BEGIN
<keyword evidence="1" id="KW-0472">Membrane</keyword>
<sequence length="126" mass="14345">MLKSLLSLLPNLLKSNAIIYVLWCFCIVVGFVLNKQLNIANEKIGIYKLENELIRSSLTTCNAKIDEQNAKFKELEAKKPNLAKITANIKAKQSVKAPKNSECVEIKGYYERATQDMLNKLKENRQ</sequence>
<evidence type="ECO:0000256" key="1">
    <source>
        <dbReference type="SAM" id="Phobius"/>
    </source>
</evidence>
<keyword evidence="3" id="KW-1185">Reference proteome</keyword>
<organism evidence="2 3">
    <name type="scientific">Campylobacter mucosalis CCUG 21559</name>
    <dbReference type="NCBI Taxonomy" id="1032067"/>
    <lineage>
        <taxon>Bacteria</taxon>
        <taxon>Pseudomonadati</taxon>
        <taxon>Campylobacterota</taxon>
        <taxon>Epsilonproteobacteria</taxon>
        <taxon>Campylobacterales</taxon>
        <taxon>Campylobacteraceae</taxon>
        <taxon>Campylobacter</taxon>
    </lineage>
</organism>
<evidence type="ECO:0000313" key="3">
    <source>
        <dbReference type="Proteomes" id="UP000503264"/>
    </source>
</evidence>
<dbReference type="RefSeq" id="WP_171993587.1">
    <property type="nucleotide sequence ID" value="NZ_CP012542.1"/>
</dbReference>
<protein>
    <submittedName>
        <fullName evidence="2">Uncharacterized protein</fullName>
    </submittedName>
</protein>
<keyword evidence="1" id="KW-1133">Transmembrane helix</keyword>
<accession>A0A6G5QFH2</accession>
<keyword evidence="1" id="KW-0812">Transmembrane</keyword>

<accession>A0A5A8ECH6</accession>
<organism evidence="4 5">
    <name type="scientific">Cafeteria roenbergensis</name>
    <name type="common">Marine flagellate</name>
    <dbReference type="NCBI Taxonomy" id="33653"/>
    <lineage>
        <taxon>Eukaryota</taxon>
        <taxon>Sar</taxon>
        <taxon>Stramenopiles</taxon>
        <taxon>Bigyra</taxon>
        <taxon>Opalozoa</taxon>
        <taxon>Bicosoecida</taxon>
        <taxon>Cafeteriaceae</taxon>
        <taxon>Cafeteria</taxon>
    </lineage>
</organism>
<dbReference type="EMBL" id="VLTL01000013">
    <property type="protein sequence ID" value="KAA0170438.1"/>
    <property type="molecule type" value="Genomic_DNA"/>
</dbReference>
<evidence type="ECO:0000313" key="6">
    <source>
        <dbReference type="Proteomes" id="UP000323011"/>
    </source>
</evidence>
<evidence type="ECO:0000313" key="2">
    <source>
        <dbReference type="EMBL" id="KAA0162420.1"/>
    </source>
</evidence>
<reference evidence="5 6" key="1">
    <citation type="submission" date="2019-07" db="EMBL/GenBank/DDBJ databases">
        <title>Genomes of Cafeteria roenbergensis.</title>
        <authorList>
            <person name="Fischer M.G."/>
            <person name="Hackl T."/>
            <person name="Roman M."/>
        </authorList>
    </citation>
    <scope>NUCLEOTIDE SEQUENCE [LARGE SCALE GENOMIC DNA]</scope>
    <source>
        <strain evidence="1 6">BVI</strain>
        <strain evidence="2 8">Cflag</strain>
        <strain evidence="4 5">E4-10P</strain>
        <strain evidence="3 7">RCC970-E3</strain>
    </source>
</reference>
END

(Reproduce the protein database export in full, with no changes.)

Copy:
<keyword evidence="1" id="KW-0472">Membrane</keyword>
<sequence length="126" mass="14345">MLKSLLSLLPNLLKSNAIIYVLWCFCIVVGFVLNKQLNIANEKIGIYKLENELIRSSLTTCNAKIDEQNAKFKELEAKKPNLAKITANIKAKQSVKAPKNSECVEIKGYYERATQDMLNKLKENRQ</sequence>
<evidence type="ECO:0000256" key="1">
    <source>
        <dbReference type="SAM" id="Phobius"/>
    </source>
</evidence>
<keyword evidence="3" id="KW-1185">Reference proteome</keyword>
<organism evidence="2 3">
    <name type="scientific">Campylobacter mucosalis CCUG 21559</name>
    <dbReference type="NCBI Taxonomy" id="1032067"/>
    <lineage>
        <taxon>Bacteria</taxon>
        <taxon>Pseudomonadati</taxon>
        <taxon>Campylobacterota</taxon>
        <taxon>Epsilonproteobacteria</taxon>
        <taxon>Campylobacterales</taxon>
        <taxon>Campylobacteraceae</taxon>
        <taxon>Campylobacter</taxon>
    </lineage>
</organism>
<evidence type="ECO:0000313" key="3">
    <source>
        <dbReference type="Proteomes" id="UP000503264"/>
    </source>
</evidence>
<dbReference type="RefSeq" id="WP_171993587.1">
    <property type="nucleotide sequence ID" value="NZ_CP012542.1"/>
</dbReference>
<protein>
    <submittedName>
        <fullName evidence="2">Uncharacterized protein</fullName>
    </submittedName>
</protein>
<keyword evidence="1" id="KW-1133">Transmembrane helix</keyword>
<accession>A0A6G5QFH2</accession>
<keyword evidence="1" id="KW-0812">Transmembrane</keyword>

<accession>A0A5A8ECH6</accession>
<organism evidence="4 5">
    <name type="scientific">Cafeteria roenbergensis</name>
    <name type="common">Marine flagellate</name>
    <dbReference type="NCBI Taxonomy" id="33653"/>
    <lineage>
        <taxon>Eukaryota</taxon>
        <taxon>Sar</taxon>
        <taxon>Stramenopiles</taxon>
        <taxon>Bigyra</taxon>
        <taxon>Opalozoa</taxon>
        <taxon>Bicosoecida</taxon>
        <taxon>Cafeteriaceae</taxon>
        <taxon>Cafeteria</taxon>
    </lineage>
</organism>
<dbReference type="EMBL" id="VLTL01000013">
    <property type="protein sequence ID" value="KAA0170438.1"/>
    <property type="molecule type" value="Genomic_DNA"/>
</dbReference>
<evidence type="ECO:0000313" key="6">
    <source>
        <dbReference type="Proteomes" id="UP000323011"/>
    </source>
</evidence>
<evidence type="ECO:0000313" key="2">
    <source>
        <dbReference type="EMBL" id="KAA0162420.1"/>
    </source>
</evidence>
<reference evidence="5 6" key="1">
    <citation type="submission" date="2019-07" db="EMBL/GenBank/DDBJ databases">
        <title>Genomes of Cafeteria roenbergensis.</title>
        <authorList>
            <person name="Fischer M.G."/>
            <person name="Hackl T."/>
            <person name="Roman M."/>
        </authorList>
    </citation>
    <scope>NUCLEOTIDE SEQUENCE [LARGE SCALE GENOMIC DNA]</scope>
    <source>
        <strain evidence="1 6">BVI</strain>
        <strain evidence="2 8">Cflag</strain>
        <strain evidence="4 5">E4-10P</strain>
        <strain evidence="3 7">RCC970-E3</strain>
    </source>
</reference>